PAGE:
Oct. 4, 2002 -- With America getting closer to going to war with Iraq, everything about Saddam Hussein has become more important to scrutinize — especially his two sons.
Saddam and his wife, Sajida, have five children, the two oldest of whom are the sons, Uday and Qusay. Most of what is known about Saddam's sons is gleaned from press reports, which suggest that both men are apples who have not fallen far from the tree.
The son with the highest profile is the flamboyant 38-year-old Uday, known for driving fancy sports cars. But it is the younger son, Qusay, who people believe could be a very dangerous man if the United States goes to war against Iraq.
U.S. intelligence officials believe that, if Saddam is killed or incapacitated, Qusay might be put in control of Iraq's chemical and biological weapons. And experts on Iraq say Qusay may be just as dangerous as his father.
Uday's 'Red Room'
Uday is, by all accounts, a sadist and near psychopath, who seems to have been groomed for cruelty. He is said to have boasted to a childhood playmate that his father took him and his brother to prisons to witness torture and executions.
Uday heads the Iraqi National Olympic Committee and controls much of Iraq's media. He reportedly has a private torture chamber, known as "the red room," where the victims have included athletes who failed to perform up to expectations.
He also runs a paramilitary force called Saddam's martyrs that is known for tearing the tongues out of Saddam's alleged enemies.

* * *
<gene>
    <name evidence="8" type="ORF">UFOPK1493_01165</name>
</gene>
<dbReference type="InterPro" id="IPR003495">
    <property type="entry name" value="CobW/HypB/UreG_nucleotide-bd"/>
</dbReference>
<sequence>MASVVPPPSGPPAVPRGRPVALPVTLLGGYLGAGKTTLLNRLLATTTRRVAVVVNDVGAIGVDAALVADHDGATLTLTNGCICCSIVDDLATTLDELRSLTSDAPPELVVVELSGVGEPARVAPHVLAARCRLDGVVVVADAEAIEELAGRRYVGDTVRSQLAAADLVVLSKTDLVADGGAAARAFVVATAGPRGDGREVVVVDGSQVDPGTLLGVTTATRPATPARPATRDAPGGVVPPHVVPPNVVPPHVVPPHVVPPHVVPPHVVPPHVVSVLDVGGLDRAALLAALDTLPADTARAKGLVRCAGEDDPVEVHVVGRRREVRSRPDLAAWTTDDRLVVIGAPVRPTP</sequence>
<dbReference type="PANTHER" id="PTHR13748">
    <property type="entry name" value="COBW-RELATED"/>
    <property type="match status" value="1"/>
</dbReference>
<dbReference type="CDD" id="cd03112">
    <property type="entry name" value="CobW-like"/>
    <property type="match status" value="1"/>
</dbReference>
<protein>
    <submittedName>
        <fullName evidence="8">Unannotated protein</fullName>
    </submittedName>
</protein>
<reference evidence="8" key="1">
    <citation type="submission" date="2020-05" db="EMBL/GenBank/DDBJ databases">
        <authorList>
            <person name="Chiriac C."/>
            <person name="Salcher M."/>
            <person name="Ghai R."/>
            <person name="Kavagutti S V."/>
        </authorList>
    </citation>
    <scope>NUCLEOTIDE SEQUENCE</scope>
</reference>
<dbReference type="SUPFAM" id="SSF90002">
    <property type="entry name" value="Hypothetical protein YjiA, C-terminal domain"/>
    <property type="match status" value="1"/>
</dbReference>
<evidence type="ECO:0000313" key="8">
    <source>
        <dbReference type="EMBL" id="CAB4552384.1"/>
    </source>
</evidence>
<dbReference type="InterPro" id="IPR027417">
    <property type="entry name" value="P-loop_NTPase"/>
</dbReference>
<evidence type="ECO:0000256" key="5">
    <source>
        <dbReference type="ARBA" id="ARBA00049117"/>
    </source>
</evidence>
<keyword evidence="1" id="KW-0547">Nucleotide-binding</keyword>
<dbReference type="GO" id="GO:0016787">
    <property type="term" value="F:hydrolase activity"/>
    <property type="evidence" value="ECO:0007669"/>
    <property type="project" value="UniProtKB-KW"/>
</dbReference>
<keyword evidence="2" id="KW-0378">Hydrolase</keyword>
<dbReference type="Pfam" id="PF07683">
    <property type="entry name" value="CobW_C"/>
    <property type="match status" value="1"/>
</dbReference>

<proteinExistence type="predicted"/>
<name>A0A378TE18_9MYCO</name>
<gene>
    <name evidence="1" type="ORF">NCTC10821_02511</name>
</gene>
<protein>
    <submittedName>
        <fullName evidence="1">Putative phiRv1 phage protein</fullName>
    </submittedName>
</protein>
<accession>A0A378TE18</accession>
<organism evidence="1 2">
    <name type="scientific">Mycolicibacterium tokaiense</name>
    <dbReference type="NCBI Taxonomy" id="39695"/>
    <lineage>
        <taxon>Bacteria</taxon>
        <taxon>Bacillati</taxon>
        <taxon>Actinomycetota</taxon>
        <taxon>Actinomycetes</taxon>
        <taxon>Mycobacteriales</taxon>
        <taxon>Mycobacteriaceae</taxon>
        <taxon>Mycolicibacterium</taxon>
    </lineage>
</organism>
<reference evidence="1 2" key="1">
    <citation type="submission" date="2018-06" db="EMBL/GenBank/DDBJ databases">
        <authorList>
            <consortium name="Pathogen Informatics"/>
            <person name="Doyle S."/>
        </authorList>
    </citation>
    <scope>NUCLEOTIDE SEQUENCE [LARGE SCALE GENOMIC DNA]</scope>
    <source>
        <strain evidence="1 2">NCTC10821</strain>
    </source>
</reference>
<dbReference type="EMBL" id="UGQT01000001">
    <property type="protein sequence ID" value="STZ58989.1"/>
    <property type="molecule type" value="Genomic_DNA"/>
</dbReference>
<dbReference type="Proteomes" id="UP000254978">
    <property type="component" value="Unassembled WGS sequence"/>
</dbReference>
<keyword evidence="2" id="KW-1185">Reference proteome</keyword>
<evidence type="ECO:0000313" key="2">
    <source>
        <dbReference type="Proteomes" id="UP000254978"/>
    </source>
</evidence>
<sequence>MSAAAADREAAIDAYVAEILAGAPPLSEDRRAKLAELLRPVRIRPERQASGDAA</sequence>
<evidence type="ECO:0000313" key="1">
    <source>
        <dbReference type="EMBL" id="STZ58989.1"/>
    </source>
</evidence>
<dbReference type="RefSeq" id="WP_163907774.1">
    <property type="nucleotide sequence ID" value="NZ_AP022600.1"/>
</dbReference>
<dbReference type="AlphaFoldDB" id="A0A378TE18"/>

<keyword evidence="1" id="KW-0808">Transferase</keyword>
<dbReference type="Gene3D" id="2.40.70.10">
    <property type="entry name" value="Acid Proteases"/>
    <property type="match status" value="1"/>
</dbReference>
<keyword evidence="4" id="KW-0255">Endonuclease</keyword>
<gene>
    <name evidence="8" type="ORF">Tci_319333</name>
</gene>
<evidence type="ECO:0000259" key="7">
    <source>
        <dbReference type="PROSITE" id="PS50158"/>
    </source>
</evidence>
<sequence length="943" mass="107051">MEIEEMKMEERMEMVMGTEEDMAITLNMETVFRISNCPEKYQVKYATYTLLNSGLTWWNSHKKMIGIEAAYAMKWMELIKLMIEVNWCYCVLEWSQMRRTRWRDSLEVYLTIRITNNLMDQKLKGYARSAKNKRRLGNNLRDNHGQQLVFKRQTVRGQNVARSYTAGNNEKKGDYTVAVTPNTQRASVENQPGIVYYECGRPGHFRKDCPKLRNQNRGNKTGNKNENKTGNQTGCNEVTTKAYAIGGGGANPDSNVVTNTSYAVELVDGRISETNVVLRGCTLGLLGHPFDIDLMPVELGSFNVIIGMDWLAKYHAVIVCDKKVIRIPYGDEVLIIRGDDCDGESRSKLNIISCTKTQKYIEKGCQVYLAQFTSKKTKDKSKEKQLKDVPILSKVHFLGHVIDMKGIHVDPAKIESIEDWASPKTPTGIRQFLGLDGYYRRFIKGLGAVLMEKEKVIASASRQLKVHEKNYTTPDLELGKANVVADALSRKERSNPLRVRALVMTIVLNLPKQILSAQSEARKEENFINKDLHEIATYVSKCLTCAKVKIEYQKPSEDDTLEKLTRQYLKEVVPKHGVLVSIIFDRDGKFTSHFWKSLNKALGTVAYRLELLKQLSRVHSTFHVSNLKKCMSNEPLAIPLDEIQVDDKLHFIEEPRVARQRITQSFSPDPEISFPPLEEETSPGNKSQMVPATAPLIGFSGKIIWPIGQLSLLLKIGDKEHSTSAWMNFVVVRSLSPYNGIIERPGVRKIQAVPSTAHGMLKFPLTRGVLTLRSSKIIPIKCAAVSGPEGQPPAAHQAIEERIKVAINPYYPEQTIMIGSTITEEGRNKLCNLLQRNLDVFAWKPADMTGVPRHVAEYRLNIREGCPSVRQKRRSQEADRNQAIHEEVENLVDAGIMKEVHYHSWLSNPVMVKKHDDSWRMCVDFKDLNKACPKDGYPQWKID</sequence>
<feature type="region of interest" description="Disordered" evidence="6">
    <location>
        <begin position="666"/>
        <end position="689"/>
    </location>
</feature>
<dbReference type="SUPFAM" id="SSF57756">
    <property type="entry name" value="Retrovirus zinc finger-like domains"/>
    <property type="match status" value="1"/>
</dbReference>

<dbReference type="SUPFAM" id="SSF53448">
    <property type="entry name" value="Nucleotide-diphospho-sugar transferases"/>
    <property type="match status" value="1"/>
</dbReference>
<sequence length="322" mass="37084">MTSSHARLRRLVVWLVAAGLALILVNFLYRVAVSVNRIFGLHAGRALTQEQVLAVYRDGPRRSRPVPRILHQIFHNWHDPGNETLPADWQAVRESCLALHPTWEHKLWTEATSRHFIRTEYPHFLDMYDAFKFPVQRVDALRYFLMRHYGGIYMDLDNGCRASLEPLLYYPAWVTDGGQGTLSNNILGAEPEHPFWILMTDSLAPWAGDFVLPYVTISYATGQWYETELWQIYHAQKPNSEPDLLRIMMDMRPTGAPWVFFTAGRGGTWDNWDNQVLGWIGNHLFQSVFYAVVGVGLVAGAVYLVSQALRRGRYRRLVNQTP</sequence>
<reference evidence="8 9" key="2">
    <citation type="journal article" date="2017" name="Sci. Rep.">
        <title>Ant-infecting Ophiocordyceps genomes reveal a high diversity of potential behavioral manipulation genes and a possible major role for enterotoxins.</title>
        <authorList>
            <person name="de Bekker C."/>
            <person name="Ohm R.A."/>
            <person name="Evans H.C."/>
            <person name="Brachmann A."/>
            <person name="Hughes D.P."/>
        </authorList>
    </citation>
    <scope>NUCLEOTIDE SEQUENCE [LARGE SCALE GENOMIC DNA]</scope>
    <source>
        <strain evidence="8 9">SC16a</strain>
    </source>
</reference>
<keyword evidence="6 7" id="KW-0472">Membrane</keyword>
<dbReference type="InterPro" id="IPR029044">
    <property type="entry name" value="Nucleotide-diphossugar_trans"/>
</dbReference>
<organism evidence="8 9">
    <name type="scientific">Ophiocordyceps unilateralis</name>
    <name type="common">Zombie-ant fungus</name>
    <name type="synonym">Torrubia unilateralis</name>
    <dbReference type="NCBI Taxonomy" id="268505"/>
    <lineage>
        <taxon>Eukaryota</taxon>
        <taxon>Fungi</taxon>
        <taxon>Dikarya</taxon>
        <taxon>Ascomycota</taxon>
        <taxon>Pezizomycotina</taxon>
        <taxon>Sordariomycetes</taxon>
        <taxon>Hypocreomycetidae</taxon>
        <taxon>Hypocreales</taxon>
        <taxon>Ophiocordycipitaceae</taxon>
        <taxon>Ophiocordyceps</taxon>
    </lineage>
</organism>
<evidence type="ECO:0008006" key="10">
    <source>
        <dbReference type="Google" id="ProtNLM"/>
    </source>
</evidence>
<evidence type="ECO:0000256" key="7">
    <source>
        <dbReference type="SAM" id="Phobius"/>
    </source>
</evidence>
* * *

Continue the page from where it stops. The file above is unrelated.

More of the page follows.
Uday also has the reputation of possessing a violent, homicidal temper. He is believed to have killed several people, including one of his uncles. In 1988, he beat his father's favorite valet to death. In 1996, Uday was shot and severely injured in an assassination attempt. According to Saddam's mistress of 30 years, Saddam himself was behind it.
"I will kill him some day, really. I mean I will kill him," Parisoula Lampsos quoted Saddam as saying.
Qusay, the Heir Apparent
But the real power behind the scenes is not Uday, but Saddam's younger son, 36-year-old Qusay. He is rarely seen on television, and has never given an interview.
Qusay has been called Saddam's most trusted aide and heir apparent. A lawyer by training, Qusay is said to be a family man, devoted to his wife and three sons. Though he is regarded as stable and levelheaded, he is also considered to be ruthless.
Iraqi defectors say Qusay headed a special unit whose mission was to obstruct U.N. weapons inspectors, creating traffic jams and other diversions. Qusay also oversees the elite republican guard, and helps run the Mukhabarat, the Iraqi intelligence service that ruthlessly suppresses and tortures Saddam's opponents and their families.
Like Uday, he reportedly survived an assassination attempt, back in August, by unknown assailants.